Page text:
Simon Easterby sees South Africa tour as first step to World Cup 2019
‘We’ll find out over the next three weeks can those players come with us for the next couple of years’
Ireland forwards coach Simon Easterby is interviewed during a training session at Westerfield School in Cape Town, South Africa. Photograph: Billy Stickland/Inpho
The list of absentees which was compounded by last week’s quadruple whammy to four established Leinster and Irish backs at the end of a World Cup season suggests a pretty daunting assignment for a somewhat refurbished Ireland squad. But along with a sense of historic opportunity Simon Easterby sees this tour as an eye-opener for the coaching staff and an opportunity to start building for the 2019 World Cup in Japan.
Noting “a real collective drive” within the squad, the Irish forwards coach added: “Those guys who have stepped out, yes that’s a blow, but those guys have stepped in see that as an opportunity. You’ve got different players coming in and they’ve all got different qualities to the ones who have left.”
“We’ll find out a lot about them. We’ll find out over the next three weeks can those players come with us for the next couple of years building towards Japan in 2019 and maybe without a couple of those injuries to more established players we wouldn’t see that . . .”
This week was “not even close” to the disruptive build-up to the World Cup quarter-final, Easterby maintained, when also hinting that perhaps they had allowed those disruptions – notably the protracted confirmation of Paul O’Connell’s farewell – to be too much of a distraction.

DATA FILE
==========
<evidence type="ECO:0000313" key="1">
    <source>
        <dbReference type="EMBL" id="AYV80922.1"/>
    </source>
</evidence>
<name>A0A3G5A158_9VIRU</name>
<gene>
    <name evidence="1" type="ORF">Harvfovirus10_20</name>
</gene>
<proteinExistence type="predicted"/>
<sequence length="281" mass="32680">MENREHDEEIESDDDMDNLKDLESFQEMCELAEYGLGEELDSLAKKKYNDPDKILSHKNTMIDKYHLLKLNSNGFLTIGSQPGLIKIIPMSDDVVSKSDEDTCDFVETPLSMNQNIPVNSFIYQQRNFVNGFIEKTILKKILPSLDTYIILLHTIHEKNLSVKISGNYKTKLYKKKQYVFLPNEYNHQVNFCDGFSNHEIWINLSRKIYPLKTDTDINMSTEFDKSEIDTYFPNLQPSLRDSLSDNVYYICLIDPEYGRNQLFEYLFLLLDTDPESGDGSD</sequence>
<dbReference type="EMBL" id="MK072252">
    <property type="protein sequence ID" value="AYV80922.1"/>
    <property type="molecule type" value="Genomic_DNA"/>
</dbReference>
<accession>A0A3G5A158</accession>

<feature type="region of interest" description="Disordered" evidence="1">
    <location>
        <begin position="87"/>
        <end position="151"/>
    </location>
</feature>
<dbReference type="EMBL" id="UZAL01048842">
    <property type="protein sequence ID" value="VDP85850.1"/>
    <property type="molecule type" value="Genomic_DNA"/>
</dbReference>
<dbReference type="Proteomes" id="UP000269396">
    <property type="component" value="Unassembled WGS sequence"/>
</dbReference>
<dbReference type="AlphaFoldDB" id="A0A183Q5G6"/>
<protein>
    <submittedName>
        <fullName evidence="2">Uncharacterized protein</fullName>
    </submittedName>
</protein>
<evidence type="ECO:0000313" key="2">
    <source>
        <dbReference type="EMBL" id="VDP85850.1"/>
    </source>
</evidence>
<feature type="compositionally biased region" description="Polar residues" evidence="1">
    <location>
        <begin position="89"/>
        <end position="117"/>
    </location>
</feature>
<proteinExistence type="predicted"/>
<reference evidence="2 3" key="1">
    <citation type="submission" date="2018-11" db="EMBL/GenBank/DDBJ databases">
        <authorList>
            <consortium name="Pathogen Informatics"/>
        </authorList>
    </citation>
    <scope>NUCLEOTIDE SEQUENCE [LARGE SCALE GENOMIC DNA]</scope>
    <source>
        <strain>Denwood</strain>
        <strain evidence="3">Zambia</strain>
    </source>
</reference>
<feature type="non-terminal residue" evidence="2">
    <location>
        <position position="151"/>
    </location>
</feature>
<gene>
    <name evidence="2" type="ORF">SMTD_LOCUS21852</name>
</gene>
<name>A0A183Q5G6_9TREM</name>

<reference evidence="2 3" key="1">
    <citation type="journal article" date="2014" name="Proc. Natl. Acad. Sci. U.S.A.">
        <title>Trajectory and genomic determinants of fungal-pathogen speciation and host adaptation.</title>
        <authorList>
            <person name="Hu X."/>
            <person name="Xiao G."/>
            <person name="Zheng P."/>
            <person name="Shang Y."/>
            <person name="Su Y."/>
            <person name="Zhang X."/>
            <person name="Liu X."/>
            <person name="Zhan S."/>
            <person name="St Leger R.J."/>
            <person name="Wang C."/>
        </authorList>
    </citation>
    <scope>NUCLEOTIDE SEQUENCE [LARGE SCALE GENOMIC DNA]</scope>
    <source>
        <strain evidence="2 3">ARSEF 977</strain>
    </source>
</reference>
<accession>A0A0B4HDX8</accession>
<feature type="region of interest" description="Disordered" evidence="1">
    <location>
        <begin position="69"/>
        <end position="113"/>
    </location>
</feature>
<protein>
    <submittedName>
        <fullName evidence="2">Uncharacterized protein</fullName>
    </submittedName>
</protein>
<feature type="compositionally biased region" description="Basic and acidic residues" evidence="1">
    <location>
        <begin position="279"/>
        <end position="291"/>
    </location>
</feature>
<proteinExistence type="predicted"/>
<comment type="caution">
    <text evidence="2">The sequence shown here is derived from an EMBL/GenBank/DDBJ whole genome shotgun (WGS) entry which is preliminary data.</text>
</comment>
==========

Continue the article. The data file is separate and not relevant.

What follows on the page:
Drawing on his own “limited experience” of playing here – Easterby played in Ireland’s last tour here in 2004 when they lost the second Test in Newlands 26-17 – he added: “The players will find out, certainly when they arrive in Newlands, what it means. It’s a great place to not only go and watch a match but to play in. It’s incredible.”
“The whole country will get behind the Springboks as well. They’ve got a new head coach and with that comes a lot of expectation probably from the people but an excitement as well . . .”
“The players understand it’s going to be different to what we’ve been used to. The Six Nations is an incredible tournament with a lot of parochial rivalry but down here we’re coming into their backyard and we’re a long way from home.”
“We want to come here and lay down a marker and make a statement over the next three weeks. I’m sure individuals will want to do that, those that get selected for the first Test and the squad as a whole want to leave here feeling like we’ve achieved something.”
Easterby’s first game as Ireland’s forwards coach also occurred when the sides last met, at the Aviva Stadium in November 2014, their fourth win in the six meetings in Dublin since Ireland last toured here.
“It’s important we beat a team away from home, a Southern Hemisphere side away from home,” said Easterby. “If we want to do better than get to the quarter-final of the next World Cup then we’re going to have to do that. So we need to start to build that now, not in three years’ time.
That 2014 win in Dublin left an indelible mark on the Springboks’ psyche, when despite the loss of Chris Henry on the morning of the game, Rhys Ruddock stepped in at openside and scored off a clever lineout maul. The Irish pack generally stifled the Boks’ maul, albeit they also scored one of their two tries off a lineout maul.
Right on the edge
As well as Paddy Jackson starting at outhalf, Ireland may have to reshuffle their midfield in order to move either Robbie Henshaw or Jared Payne to fullback, with Iain Henderson’s return giving them five options in the secondrow.
A change in the laws regarding the maul, which was introduced for the Super Rugby campaign, means teams will no longer be able to shift the initial ball carrier to the back of the maul as this will be interpreted as obstruction. Instead, the first receiver will have to pass the ball to his team-mates who can then shift the ball to the back.
“We haven’t played under those rules as yet but it’s something that we’re fully aware of and it’s a slight change, it’s a not a huge change,” said Easterby.